With the world famous shopping at St. Armand’s Circle, the fascinating Mote Marine Aquarium and some of the finest restaurants in the area, Lido Key is another impressive pearl in the string of the Barrier Islands. It is embedded in lush sub-tropical scenery with a beautiful white sandy beach and turquoise warm water.
John Ringling had a Vision – that Vision is called “St. Armand’s Circle”. Visionary John Ringling realized the island’s high potential. Therefore he bought St. Armand’s Key in 1917 and planned a development that was laid out in a circle. That design was quite revolutionary in 1917.
Today the rotary and Italian-Style Garden is, thanks to John’s vision, an enchanting shopping, restaurant and nightlife district renowned for its continental flavor and graceful synthesis of past and present. Antique statuary and contemporary architecture contribute to an international atmosphere
Learn more about Siesta Key
Siesta Key offers a getaway as you’ve never experienced. Famous for its with quartz-crystal sand as white and soft as powdered sugar, it’s clear, warm waters and tropical nature preserves it is haven for locals and vacationers from all over the world., the area is a haven for vacationers from all over the world.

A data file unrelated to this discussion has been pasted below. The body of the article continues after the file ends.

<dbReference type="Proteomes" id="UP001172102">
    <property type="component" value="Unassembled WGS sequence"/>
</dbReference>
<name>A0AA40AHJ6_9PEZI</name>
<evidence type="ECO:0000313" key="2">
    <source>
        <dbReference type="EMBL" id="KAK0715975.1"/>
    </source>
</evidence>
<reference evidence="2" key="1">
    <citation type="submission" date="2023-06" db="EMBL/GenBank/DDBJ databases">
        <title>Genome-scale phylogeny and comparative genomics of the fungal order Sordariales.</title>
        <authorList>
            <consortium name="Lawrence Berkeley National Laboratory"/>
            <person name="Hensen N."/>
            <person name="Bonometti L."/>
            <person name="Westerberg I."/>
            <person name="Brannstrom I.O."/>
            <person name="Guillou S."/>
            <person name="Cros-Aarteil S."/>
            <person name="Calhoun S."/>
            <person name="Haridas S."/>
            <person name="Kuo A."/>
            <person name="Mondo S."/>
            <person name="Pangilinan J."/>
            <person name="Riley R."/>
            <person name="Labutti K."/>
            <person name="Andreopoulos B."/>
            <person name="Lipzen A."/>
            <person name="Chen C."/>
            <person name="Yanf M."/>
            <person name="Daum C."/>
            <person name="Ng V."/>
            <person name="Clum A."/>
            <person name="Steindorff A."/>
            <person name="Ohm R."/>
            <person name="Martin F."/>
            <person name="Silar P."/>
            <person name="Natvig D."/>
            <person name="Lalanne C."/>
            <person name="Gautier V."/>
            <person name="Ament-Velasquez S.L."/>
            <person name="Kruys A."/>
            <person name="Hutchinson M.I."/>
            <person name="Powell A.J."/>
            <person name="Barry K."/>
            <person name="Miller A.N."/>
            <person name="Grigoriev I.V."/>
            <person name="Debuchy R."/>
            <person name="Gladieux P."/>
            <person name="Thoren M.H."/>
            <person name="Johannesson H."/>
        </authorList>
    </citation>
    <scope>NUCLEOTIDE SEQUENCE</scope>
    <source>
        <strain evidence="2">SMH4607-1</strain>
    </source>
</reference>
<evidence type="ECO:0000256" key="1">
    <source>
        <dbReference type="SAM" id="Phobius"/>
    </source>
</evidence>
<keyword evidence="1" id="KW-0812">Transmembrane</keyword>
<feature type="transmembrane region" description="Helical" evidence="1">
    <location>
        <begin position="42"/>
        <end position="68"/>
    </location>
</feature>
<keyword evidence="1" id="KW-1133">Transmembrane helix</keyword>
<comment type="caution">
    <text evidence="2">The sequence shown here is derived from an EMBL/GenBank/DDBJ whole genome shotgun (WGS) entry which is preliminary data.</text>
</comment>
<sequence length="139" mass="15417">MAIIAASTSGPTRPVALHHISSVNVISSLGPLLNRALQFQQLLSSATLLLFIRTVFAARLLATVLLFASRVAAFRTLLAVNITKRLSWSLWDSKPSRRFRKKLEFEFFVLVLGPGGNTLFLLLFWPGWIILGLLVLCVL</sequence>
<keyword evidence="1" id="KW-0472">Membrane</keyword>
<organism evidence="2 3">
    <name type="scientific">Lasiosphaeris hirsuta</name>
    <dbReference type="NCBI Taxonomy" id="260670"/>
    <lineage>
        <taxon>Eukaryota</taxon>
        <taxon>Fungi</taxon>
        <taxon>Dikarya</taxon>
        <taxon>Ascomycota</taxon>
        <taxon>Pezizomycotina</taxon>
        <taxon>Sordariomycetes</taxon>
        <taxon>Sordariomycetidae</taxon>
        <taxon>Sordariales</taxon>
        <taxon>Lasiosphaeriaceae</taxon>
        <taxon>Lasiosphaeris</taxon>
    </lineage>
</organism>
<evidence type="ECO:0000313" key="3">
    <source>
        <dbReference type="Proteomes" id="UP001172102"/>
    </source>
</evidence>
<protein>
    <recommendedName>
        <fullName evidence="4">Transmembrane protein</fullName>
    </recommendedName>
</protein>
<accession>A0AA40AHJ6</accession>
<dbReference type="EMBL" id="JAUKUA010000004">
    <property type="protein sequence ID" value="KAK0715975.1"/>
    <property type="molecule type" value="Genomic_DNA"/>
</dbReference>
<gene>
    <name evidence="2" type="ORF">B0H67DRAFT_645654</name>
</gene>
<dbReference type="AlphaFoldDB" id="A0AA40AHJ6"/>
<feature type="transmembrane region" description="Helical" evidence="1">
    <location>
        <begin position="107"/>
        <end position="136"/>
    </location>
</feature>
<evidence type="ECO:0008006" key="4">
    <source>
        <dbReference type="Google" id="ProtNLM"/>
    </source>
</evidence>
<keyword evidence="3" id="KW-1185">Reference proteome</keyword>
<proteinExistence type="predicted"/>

Siesta Key Village is a walkable section in the heart of the Island. You will find small boutiques, fine restaurants, bars with or without live music and lots of great atmosphere.
Learn more about Casey Key
Casey Key is one breathtaking tropical seclusion amid an atmosphere of unmistakable affluence. It is impossible to travel its eight-mile length without uttering the word “wow” at some point.
History of Casey Key
The island was known as “Chaise’s Key” when the first map was drawn in 1849. It was renamed “Casey Key” in 1856 and relabeled “Treasure Island” during the Florida land boom in the 1920’s. But the name Casey Key was more sticky and made it somehow back.